This new study says that:
Several of the fundamental psychological abilities necessary to engage in cooking may have been shared with the last common ancestor of apes and humans, predating the control of fire.
Indeed, chimpanzees today display the ability and the desire to cook their food:
Cognitive Capacities For Cooking In Chimpanzees, Royal Society, Proceedings B, 3 June 2015
The transition to a cooked diet represents an important shift in human ecology and evolution. Cooking requires a set of sophisticated cognitive abilities, including causal reasoning, self-control and anticipatory planning. Do humans uniquely possess the cognitive capacities needed to cook food? We address whether one of humans’ closest relatives, chimpanzees (Pan troglodytes), possess the domain-general cognitive skills needed to cook.
Across nine studies, we show that chimpanzees:
(i) prefer cooked foods
(ii) comprehend the transformation of raw food that occurs when cooking, and generalize this causal understanding to new contexts
(iii) will pay temporal costs to acquire cooked foods
(iv) are willing to actively give up possession of raw foods in order to transform them
(v) can transport raw food as well as save their raw food in anticipation of future opportunities to cook.
To cook, you have to be patient, giving up immediate gratification for something you see as more valuable. You also have to imagine, that is, to envision something that doesn’t yet exist, and to deliberately plan and act to see that vision realized. Early humans had these qualities. It looks like other animals also possess them.
Which begs the question …
If chimpanzees possess this set of fundamental psychological capacities for cooking, why do wild chimpanzees not actually cook their food?
These researchers gave three reasons. One was that chimpanzees don’t control fire. Although they’ve been known to observe it and will use it opportunistically:
Wild chimpanzees will calmly monitor the movements of natural fires , and even actively seek out roasted seeds from burnt habitats .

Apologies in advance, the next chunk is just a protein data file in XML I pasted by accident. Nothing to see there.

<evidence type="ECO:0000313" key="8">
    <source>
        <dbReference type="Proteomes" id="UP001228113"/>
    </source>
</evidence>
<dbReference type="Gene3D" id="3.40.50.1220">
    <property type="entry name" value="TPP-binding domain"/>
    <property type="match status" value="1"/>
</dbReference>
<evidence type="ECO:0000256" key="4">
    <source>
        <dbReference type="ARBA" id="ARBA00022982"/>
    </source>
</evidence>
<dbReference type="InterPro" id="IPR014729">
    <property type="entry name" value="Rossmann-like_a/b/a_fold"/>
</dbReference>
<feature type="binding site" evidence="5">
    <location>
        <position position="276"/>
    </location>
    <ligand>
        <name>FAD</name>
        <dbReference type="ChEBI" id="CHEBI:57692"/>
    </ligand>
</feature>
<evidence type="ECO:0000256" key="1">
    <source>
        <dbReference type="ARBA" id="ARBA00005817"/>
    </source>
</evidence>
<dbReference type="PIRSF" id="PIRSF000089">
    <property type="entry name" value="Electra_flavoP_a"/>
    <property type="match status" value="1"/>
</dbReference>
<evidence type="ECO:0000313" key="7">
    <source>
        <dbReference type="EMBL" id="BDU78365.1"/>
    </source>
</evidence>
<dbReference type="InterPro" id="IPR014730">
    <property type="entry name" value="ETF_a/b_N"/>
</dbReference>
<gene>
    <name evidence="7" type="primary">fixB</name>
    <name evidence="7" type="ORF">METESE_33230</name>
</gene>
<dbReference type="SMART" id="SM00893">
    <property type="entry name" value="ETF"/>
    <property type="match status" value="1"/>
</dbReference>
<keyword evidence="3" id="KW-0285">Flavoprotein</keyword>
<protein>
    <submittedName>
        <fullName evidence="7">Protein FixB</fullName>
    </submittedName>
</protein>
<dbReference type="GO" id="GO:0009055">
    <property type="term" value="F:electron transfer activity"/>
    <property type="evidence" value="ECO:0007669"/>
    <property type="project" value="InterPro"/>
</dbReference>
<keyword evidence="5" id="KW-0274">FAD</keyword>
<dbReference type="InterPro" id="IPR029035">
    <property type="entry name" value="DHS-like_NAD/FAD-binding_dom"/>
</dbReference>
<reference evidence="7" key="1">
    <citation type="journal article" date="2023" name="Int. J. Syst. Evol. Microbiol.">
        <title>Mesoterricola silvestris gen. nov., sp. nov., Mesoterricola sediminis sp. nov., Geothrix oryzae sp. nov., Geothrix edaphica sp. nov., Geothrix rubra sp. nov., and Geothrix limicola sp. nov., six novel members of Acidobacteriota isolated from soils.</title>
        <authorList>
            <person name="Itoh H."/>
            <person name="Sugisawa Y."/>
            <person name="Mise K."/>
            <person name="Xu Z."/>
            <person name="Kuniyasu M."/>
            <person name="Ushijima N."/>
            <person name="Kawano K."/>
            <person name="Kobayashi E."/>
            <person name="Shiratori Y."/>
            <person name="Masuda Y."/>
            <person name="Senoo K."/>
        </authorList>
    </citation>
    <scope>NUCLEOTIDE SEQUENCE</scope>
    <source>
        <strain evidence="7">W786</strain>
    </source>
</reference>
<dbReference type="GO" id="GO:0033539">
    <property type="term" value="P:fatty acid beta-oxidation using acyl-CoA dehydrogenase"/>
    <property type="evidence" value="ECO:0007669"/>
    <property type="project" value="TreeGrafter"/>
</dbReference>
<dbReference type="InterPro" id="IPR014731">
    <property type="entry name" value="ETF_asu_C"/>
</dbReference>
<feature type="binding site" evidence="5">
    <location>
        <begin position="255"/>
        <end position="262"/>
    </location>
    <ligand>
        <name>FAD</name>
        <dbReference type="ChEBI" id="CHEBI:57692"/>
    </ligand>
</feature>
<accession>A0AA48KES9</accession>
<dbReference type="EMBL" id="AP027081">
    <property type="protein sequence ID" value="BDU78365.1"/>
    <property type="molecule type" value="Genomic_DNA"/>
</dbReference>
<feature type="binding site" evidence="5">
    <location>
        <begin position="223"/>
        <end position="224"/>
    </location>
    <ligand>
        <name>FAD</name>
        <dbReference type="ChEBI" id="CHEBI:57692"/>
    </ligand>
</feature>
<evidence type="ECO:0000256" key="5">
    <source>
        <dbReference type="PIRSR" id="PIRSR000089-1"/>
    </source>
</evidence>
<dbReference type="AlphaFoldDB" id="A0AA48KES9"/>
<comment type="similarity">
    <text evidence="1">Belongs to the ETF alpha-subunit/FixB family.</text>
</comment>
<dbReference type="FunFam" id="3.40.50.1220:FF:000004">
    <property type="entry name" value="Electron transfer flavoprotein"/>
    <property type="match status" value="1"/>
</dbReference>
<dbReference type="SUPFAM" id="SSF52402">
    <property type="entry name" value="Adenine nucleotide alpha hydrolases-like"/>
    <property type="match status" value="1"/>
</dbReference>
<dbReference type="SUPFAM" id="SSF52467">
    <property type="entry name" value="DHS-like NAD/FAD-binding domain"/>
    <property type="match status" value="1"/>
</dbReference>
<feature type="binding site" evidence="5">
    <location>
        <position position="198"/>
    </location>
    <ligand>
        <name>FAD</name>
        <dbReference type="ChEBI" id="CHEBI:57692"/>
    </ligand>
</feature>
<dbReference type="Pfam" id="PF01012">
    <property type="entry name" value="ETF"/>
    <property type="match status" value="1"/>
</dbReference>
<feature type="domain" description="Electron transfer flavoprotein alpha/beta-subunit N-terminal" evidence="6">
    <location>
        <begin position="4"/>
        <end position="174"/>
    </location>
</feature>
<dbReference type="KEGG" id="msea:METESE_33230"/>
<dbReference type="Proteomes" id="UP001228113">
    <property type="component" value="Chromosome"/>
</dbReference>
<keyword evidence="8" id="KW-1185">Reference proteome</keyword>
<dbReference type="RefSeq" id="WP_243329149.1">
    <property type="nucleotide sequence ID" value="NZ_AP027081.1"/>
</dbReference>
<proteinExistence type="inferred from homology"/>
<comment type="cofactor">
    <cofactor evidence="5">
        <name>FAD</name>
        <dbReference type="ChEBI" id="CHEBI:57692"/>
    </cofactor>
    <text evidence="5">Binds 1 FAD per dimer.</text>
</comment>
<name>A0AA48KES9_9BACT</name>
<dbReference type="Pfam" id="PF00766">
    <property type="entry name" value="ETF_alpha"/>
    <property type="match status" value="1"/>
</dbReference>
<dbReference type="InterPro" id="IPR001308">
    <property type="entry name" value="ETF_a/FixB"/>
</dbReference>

Two, wild chimpanzees don’t typically eat foods such as potatoes, tubers, and roots that benefit from cooking for digestion. They enjoy raw leaves, tender shoots, and fruits, “whereas hominin diets uniquely incorporate starchy tubers.” So there was less impetus to learn to cook.
The third reason is something Wrangham broached in his book – the social nature of cooking. It was one of the most controversial sections, as I recall. He said that to depend on cooked food you needed someone to tend the fire while someone else gathered the food. And the fire-tender needed protection. (He says this supported monogamy, not so much romantic monogamy, more like a protectionist scheme.) The cooked food would need to be shared. There’s a lot of cooperation in all this. Chimpanzees, they said, may have been unwilling to engage in these cooperative social behaviors.
The New York Times posted this video showing the “oven” the chimpanzees in this study used to “cook” their food:
What these researchers discovered is an innate preference and ability. This is different from teaching a chimpanzee to use fire to cook. Here’s Kanzi, a pygmy chimpanzee, building a fire by himself then cooking food with it, after he has watched others do it. The Telegraph has some amazing photographs of him here. He’s using a frying pan!